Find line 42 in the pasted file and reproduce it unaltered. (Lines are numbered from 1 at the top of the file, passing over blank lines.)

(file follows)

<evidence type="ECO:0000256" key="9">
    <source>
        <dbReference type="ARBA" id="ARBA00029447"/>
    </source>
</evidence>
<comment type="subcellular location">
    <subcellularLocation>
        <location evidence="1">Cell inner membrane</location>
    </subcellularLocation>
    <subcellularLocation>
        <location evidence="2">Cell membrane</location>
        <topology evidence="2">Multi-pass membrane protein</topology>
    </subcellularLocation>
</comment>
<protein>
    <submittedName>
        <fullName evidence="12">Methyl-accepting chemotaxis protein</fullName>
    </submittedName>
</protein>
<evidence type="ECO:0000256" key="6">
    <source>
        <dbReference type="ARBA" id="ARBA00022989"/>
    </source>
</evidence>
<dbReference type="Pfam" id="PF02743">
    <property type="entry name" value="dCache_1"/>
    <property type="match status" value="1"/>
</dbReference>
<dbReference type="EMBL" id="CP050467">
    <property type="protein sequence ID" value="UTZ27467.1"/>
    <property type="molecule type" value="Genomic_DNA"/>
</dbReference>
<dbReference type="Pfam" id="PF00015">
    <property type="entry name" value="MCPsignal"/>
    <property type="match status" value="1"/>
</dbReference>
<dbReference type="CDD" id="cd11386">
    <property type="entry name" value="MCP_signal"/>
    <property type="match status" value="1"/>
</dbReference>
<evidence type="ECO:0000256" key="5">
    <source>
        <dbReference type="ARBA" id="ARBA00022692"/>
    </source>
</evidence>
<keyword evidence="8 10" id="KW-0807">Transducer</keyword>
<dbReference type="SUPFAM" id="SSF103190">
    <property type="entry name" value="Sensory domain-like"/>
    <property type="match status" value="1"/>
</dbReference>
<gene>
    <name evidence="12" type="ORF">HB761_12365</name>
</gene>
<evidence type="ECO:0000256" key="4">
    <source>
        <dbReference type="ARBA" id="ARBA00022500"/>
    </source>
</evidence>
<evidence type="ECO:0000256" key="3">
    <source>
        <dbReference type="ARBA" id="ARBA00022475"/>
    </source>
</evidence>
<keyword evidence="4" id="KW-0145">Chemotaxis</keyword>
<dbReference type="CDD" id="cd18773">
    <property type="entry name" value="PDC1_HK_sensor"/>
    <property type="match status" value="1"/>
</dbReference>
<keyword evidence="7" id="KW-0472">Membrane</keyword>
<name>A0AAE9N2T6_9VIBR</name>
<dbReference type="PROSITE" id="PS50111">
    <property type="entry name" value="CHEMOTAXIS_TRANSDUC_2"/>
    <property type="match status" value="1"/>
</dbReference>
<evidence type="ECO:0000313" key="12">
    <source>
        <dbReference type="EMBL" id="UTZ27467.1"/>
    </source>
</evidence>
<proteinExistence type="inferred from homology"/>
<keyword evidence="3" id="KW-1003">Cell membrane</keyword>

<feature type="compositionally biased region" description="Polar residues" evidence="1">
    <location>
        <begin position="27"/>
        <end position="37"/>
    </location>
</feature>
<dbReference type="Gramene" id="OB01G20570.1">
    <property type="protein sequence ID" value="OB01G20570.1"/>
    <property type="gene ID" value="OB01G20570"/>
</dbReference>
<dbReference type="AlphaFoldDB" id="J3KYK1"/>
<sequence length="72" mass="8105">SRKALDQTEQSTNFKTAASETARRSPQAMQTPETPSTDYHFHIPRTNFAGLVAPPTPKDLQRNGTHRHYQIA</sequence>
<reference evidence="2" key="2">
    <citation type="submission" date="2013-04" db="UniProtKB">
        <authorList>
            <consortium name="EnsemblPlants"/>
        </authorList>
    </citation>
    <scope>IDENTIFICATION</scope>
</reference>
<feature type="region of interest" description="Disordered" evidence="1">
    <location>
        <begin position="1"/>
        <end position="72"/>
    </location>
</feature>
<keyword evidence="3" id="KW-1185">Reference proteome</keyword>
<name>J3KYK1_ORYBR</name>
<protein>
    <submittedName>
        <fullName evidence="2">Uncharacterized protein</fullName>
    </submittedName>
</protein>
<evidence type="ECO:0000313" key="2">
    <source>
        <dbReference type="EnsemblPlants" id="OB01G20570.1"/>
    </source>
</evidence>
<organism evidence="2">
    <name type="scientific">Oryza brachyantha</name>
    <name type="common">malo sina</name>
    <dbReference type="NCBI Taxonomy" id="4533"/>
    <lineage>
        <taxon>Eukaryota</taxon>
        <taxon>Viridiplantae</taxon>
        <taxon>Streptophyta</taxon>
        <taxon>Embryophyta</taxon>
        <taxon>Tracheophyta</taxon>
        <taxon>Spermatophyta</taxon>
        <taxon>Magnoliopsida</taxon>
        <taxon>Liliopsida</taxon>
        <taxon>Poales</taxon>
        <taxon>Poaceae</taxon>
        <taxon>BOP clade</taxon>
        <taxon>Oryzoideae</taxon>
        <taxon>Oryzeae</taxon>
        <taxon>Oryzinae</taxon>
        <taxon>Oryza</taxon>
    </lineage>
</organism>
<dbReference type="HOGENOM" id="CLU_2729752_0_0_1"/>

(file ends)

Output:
    <source>